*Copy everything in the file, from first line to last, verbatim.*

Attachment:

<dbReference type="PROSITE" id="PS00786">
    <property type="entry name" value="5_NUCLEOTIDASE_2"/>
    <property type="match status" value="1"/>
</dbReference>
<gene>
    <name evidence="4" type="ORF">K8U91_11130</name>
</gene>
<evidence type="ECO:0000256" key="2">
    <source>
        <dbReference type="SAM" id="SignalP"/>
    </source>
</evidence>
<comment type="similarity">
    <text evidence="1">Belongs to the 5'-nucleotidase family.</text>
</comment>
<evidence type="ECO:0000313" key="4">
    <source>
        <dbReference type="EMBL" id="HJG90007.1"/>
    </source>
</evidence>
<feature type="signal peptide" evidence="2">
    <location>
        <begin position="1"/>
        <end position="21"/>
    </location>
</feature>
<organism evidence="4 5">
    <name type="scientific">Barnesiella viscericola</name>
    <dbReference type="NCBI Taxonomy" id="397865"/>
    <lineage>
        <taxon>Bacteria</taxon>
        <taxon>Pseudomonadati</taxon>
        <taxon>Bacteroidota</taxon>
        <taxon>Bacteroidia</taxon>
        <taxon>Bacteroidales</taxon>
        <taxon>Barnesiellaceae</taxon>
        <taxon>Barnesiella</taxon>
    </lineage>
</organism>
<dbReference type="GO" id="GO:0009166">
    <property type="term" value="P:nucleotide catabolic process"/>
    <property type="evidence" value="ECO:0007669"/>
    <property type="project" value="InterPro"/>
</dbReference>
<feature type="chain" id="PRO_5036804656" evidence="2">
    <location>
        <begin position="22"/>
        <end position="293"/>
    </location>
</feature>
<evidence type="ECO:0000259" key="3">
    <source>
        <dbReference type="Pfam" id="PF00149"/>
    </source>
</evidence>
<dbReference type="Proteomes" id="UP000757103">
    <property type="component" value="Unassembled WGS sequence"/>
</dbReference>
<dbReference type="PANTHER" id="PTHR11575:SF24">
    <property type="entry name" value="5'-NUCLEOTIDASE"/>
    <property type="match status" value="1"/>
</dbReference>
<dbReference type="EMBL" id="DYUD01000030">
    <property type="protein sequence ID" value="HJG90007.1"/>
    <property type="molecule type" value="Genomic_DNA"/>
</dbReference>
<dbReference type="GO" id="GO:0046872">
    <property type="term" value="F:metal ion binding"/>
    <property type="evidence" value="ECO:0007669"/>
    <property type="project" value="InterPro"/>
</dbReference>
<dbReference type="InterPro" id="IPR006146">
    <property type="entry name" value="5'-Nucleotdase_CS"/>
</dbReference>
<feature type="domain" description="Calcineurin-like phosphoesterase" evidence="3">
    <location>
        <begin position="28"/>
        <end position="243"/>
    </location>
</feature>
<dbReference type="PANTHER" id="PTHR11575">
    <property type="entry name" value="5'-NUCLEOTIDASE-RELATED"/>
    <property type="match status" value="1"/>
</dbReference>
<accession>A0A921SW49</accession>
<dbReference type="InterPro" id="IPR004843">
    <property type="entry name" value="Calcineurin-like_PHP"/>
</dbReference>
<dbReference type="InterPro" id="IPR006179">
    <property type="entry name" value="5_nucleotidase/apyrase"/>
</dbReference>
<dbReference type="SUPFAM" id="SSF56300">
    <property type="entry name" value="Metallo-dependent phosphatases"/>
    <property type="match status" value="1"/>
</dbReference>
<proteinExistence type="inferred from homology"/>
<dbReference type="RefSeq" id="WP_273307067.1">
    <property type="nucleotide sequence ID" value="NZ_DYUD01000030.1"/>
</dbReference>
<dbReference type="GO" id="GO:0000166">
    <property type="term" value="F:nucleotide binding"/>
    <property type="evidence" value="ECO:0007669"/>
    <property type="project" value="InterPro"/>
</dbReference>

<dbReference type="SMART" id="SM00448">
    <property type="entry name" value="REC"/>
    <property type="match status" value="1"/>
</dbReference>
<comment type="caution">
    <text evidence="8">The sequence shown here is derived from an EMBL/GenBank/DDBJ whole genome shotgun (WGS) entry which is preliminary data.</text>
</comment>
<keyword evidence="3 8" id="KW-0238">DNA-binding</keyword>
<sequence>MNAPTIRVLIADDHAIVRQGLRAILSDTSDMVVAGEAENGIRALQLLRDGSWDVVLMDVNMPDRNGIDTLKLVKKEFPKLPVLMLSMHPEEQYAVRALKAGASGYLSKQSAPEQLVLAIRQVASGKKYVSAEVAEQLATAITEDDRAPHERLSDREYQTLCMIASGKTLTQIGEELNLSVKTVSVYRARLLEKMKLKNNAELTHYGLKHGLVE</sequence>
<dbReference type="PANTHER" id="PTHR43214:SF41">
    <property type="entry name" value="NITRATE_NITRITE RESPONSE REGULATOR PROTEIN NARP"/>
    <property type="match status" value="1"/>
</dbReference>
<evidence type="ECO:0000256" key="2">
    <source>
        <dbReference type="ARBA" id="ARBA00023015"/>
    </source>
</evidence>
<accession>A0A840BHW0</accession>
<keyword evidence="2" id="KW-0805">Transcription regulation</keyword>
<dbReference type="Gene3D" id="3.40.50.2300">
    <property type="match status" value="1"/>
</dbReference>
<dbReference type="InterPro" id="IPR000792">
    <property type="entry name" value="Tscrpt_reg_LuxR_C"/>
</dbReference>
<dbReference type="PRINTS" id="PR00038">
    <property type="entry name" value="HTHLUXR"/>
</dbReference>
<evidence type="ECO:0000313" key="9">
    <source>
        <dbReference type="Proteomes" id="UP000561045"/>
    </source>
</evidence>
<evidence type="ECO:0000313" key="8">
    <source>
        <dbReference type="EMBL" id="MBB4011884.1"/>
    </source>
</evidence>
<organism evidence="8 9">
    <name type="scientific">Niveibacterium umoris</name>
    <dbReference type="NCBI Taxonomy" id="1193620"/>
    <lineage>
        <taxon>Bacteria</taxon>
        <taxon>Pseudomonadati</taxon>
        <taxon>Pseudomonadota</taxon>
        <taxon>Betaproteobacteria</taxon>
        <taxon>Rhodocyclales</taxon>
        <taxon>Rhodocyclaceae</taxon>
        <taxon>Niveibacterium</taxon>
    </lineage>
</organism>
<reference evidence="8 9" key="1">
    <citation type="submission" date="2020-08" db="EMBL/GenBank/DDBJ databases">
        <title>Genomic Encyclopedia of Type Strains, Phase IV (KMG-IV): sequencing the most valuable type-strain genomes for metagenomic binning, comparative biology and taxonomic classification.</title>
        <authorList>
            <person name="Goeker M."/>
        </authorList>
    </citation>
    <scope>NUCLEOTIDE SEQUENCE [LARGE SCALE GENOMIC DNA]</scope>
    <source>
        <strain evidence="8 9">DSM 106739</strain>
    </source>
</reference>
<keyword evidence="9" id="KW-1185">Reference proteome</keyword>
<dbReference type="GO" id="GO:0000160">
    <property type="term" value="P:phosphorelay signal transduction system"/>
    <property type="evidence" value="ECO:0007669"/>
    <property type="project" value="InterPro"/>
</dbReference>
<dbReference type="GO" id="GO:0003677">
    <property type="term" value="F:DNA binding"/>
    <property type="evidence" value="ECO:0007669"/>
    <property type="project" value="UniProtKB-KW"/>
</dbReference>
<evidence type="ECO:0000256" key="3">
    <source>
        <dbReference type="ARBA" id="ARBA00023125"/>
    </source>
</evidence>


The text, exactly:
<dbReference type="PROSITE" id="PS00786">
    <property type="entry name" value="5_NUCLEOTIDASE_2"/>
    <property type="match status" value="1"/>
</dbReference>
<gene>
    <name evidence="4" type="ORF">K8U91_11130</name>
</gene>
<evidence type="ECO:0000256" key="2">
    <source>
        <dbReference type="SAM" id="SignalP"/>
    </source>
</evidence>
<comment type="similarity">
    <text evidence="1">Belongs to the 5'-nucleotidase family.</text>
</comment>
<evidence type="ECO:0000313" key="4">
    <source>
        <dbReference type="EMBL" id="HJG90007.1"/>
    </source>
</evidence>
<feature type="signal peptide" evidence="2">
    <location>
        <begin position="1"/>
        <end position="21"/>
    </location>
</feature>
<organism evidence="4 5">
    <name type="scientific">Barnesiella viscericola</name>
    <dbReference type="NCBI Taxonomy" id="397865"/>
    <lineage>
        <taxon>Bacteria</taxon>
        <taxon>Pseudomonadati</taxon>
        <taxon>Bacteroidota</taxon>
        <taxon>Bacteroidia</taxon>
        <taxon>Bacteroidales</taxon>
        <taxon>Barnesiellaceae</taxon>
        <taxon>Barnesiella</taxon>
    </lineage>
</organism>
<dbReference type="GO" id="GO:0009166">
    <property type="term" value="P:nucleotide catabolic process"/>
    <property type="evidence" value="ECO:0007669"/>
    <property type="project" value="InterPro"/>
</dbReference>
<feature type="chain" id="PRO_5036804656" evidence="2">
    <location>
        <begin position="22"/>
        <end position="293"/>
    </location>
</feature>
<evidence type="ECO:0000259" key="3">
    <source>
        <dbReference type="Pfam" id="PF00149"/>
    </source>
</evidence>
<dbReference type="Proteomes" id="UP000757103">
    <property type="component" value="Unassembled WGS sequence"/>
</dbReference>
<dbReference type="PANTHER" id="PTHR11575:SF24">
    <property type="entry name" value="5'-NUCLEOTIDASE"/>
    <property type="match status" value="1"/>
</dbReference>
<dbReference type="EMBL" id="DYUD01000030">
    <property type="protein sequence ID" value="HJG90007.1"/>
    <property type="molecule type" value="Genomic_DNA"/>
</dbReference>
<dbReference type="GO" id="GO:0046872">
    <property type="term" value="F:metal ion binding"/>
    <property type="evidence" value="ECO:0007669"/>
    <property type="project" value="InterPro"/>
</dbReference>
<dbReference type="InterPro" id="IPR006146">
    <property type="entry name" value="5'-Nucleotdase_CS"/>
</dbReference>
<feature type="domain" description="Calcineurin-like phosphoesterase" evidence="3">
    <location>
        <begin position="28"/>
        <end position="243"/>
    </location>
</feature>
<dbReference type="PANTHER" id="PTHR11575">
    <property type="entry name" value="5'-NUCLEOTIDASE-RELATED"/>
    <property type="match status" value="1"/>
</dbReference>
<accession>A0A921SW49</accession>
<dbReference type="InterPro" id="IPR004843">
    <property type="entry name" value="Calcineurin-like_PHP"/>
</dbReference>
<dbReference type="InterPro" id="IPR006179">
    <property type="entry name" value="5_nucleotidase/apyrase"/>
</dbReference>
<dbReference type="SUPFAM" id="SSF56300">
    <property type="entry name" value="Metallo-dependent phosphatases"/>
    <property type="match status" value="1"/>
</dbReference>
<proteinExistence type="inferred from homology"/>
<dbReference type="RefSeq" id="WP_273307067.1">
    <property type="nucleotide sequence ID" value="NZ_DYUD01000030.1"/>
</dbReference>
<dbReference type="GO" id="GO:0000166">
    <property type="term" value="F:nucleotide binding"/>
    <property type="evidence" value="ECO:0007669"/>
    <property type="project" value="InterPro"/>
</dbReference>

<dbReference type="SMART" id="SM00448">
    <property type="entry name" value="REC"/>
    <property type="match status" value="1"/>
</dbReference>
<comment type="caution">
    <text evidence="8">The sequence shown here is derived from an EMBL/GenBank/DDBJ whole genome shotgun (WGS) entry which is preliminary data.</text>
</comment>
<keyword evidence="3 8" id="KW-0238">DNA-binding</keyword>
<sequence>MNAPTIRVLIADDHAIVRQGLRAILSDTSDMVVAGEAENGIRALQLLRDGSWDVVLMDVNMPDRNGIDTLKLVKKEFPKLPVLMLSMHPEEQYAVRALKAGASGYLSKQSAPEQLVLAIRQVASGKKYVSAEVAEQLATAITEDDRAPHERLSDREYQTLCMIASGKTLTQIGEELNLSVKTVSVYRARLLEKMKLKNNAELTHYGLKHGLVE</sequence>
<dbReference type="PANTHER" id="PTHR43214:SF41">
    <property type="entry name" value="NITRATE_NITRITE RESPONSE REGULATOR PROTEIN NARP"/>
    <property type="match status" value="1"/>
</dbReference>
<evidence type="ECO:0000256" key="2">
    <source>
        <dbReference type="ARBA" id="ARBA00023015"/>
    </source>
</evidence>
<accession>A0A840BHW0</accession>
<keyword evidence="2" id="KW-0805">Transcription regulation</keyword>
<dbReference type="Gene3D" id="3.40.50.2300">
    <property type="match status" value="1"/>
</dbReference>
<dbReference type="InterPro" id="IPR000792">
    <property type="entry name" value="Tscrpt_reg_LuxR_C"/>
</dbReference>
<dbReference type="PRINTS" id="PR00038">
    <property type="entry name" value="HTHLUXR"/>
</dbReference>
<evidence type="ECO:0000313" key="9">
    <source>
        <dbReference type="Proteomes" id="UP000561045"/>
    </source>
</evidence>
<evidence type="ECO:0000313" key="8">
    <source>
        <dbReference type="EMBL" id="MBB4011884.1"/>
    </source>
</evidence>
<organism evidence="8 9">
    <name type="scientific">Niveibacterium umoris</name>
    <dbReference type="NCBI Taxonomy" id="1193620"/>
    <lineage>
        <taxon>Bacteria</taxon>
        <taxon>Pseudomonadati</taxon>
        <taxon>Pseudomonadota</taxon>
        <taxon>Betaproteobacteria</taxon>
        <taxon>Rhodocyclales</taxon>
        <taxon>Rhodocyclaceae</taxon>
        <taxon>Niveibacterium</taxon>
    </lineage>
</organism>
<reference evidence="8 9" key="1">
    <citation type="submission" date="2020-08" db="EMBL/GenBank/DDBJ databases">
        <title>Genomic Encyclopedia of Type Strains, Phase IV (KMG-IV): sequencing the most valuable type-strain genomes for metagenomic binning, comparative biology and taxonomic classification.</title>
        <authorList>
            <person name="Goeker M."/>
        </authorList>
    </citation>
    <scope>NUCLEOTIDE SEQUENCE [LARGE SCALE GENOMIC DNA]</scope>
    <source>
        <strain evidence="8 9">DSM 106739</strain>
    </source>
</reference>
<keyword evidence="9" id="KW-1185">Reference proteome</keyword>
<dbReference type="GO" id="GO:0000160">
    <property type="term" value="P:phosphorelay signal transduction system"/>
    <property type="evidence" value="ECO:0007669"/>
    <property type="project" value="InterPro"/>
</dbReference>
<dbReference type="GO" id="GO:0003677">
    <property type="term" value="F:DNA binding"/>
    <property type="evidence" value="ECO:0007669"/>
    <property type="project" value="UniProtKB-KW"/>
</dbReference>
<evidence type="ECO:0000256" key="3">
    <source>
        <dbReference type="ARBA" id="ARBA00023125"/>
    </source>
</evidence>